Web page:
Oppdatert 01.01.2017

In 1991 I (Harald Mevåg) was introduced to touring cycling. The first trip went to Scotland together with Gøran Zettervall who has been touring biking for many years. Since then we have been traveling once a year. Typically, we travel on Thursday / Friday and return home back the following Sunday. 

Oher participants: Tommen Hveding , Ståle Andersen. Bjørn Tore Holtet . Arne Kirkerud

Gøran Blog:

Travel tip:
We normally use liners. It usually very good, and then we’re not depending on traveling 7 or 14 days. The bikes have occasionally received some rough treatment. The airliner prefer hard plastic suitcases, but when you cycle from A to B it isn’t practical to have with them. We pack the bikes in plastic bags. (SAS and Norwegian have someone who is reasonably solid) These bags covers crank and rear wheel. Moreover, the rear gear changer should be protected from impact during transport. You can use a plastic box and adapted it to the frame so that it rests against the wheel and cover the rear gear system. Furthermore, let the air out of tires, the handlebar turned and pedals removed.

Until 2006, we got the bike for free as long as we stay within weight limits, but check the rules for the airliner before you book. Stay far away from Lufthansa! They take $ 500! To put it simply. They do not want bicycles. Also check who is actually flying the leg. We ordered Air Canada, but it turned out that it was Lufthansa that flew on the return leg, and then it you have to pay Lufthansa price. You also need to
book a reservation for your bike on the plane.

Some bike manufacturers produce pure touring bikes. The prices for these bikes are from NKR 9000,- and up. There are for sure cheaper bikes sure, but it is beneficial that the bikes can withstand some weight and that it’s possible to attach a front and rear carrier.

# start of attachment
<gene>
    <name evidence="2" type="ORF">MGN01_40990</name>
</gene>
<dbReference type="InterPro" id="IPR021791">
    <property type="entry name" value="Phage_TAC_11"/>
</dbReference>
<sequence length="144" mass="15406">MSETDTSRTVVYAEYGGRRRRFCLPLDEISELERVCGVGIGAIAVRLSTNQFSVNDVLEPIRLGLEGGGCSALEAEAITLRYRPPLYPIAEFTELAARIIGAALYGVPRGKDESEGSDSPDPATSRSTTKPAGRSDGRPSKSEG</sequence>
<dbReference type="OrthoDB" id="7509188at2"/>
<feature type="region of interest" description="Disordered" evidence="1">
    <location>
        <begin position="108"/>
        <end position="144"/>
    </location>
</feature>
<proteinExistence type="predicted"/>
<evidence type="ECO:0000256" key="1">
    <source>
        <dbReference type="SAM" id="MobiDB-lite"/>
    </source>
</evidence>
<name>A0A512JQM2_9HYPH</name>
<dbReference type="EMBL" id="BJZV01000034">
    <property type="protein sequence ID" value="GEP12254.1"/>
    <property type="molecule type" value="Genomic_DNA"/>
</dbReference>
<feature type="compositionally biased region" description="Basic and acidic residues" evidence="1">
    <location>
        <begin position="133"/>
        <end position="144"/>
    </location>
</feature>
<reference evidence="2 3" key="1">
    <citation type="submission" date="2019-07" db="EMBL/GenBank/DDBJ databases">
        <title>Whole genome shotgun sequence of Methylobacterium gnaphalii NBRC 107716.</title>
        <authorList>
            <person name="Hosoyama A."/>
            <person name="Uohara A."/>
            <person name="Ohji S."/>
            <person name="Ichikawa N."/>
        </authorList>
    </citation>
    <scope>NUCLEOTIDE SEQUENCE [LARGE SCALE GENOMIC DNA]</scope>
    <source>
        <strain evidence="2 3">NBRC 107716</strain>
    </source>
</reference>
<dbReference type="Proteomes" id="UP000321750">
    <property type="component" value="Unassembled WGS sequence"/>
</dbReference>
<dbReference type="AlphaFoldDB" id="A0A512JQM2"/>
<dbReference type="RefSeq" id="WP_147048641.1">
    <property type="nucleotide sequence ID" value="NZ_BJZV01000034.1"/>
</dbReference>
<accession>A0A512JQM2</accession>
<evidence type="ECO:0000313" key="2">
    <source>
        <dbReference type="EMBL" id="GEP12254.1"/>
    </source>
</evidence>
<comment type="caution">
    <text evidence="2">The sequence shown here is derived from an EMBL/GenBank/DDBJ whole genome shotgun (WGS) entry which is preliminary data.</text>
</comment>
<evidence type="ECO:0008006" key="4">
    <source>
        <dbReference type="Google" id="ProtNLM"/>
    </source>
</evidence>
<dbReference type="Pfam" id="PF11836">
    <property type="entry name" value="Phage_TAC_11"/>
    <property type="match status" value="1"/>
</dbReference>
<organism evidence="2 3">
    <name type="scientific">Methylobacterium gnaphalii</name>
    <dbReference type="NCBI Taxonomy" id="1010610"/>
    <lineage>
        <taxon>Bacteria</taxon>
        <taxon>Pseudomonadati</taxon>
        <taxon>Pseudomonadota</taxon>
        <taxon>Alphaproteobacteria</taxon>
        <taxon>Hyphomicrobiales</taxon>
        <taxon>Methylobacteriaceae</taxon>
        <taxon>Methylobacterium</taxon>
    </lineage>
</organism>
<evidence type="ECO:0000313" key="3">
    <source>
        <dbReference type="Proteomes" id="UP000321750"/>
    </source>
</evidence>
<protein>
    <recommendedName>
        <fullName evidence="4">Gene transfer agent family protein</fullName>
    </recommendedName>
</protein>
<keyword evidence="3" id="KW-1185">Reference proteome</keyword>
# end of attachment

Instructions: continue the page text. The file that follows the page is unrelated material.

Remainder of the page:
Packing light is an art. The weight of the luggage should not be more than15 kg. We'll manage to get down to about 11 kg. For someone of our package list will probably seem fairly spartan, but it is not a good idea to have a heavily loaded bike. In addition to all equipment, you need to carry food and fluid. It can be a few kg, if you biking in uninhabited areas. All baggage is packed in plastic bags to protect it against rain. Although many panniers with rain cover, water has a unique ability to penetrate everywhere. We'll spread the luggage evenly on the bike using handlebar bag, front and rear bags.

The trips have varied from 400 to over 2000 km. In recent years there tours have been about 1000 km, and 8-9 days of cycling. We start biking around 8:30 in the morning and we often don’t arrive before 6:30 p.m. in the evening. The average speed is from 18 to 25 km / h. For us a day trip
 from 100 to 170 km. Is the topography much up and down, the daily stage should be reduced, and as well when it’s headwind. Each individual must find the distance that suits them, and plan their trip after the person who is in worst shape. We try to plan trips something in advance. In recent years it has become much easier to fly to a destination and return from another. It might be a good idea to know proximately how far you have to ride each day to reach from A to B. But there is always a train, although the threshold for using it is high. Moreover, Be aware that some trains do not take bikes, and when they take bikes, they may be limits numbers of bikes each train. Almost all trains have limitations in rush hours. It also a good idea to include one rest day, when you planning the tour.

It is important to take with you enough food and drink, when the legs are longer than 40-50 km per day. A good rule is that you eat before you're hungry and drink before you're thirsty. If you first run empty, it is difficult to recover the same day. We usual eat normal food and drink water and juice along the way.

We rarely book hotel in advance. It has never offered any problems, but then we usually travel of season.

In recent years we have begun to navigate using GPS, but a good map does the job. If you use the GPS, one must not forget that there are still road signs! It is not always the shortest route on the map that is the quickest way in time. Moreover, one can wonder whether those with GPS have the same nature
experience as those without!

You get more out of a tour, when you read about it before you go. There is a lot of literature available at internet. I usually choose Lonely Planet's books, if they are available for the destination. Lonely Planet also publishes pure cycle books. Otherwise there are numbers of other books that deal with touring cycling.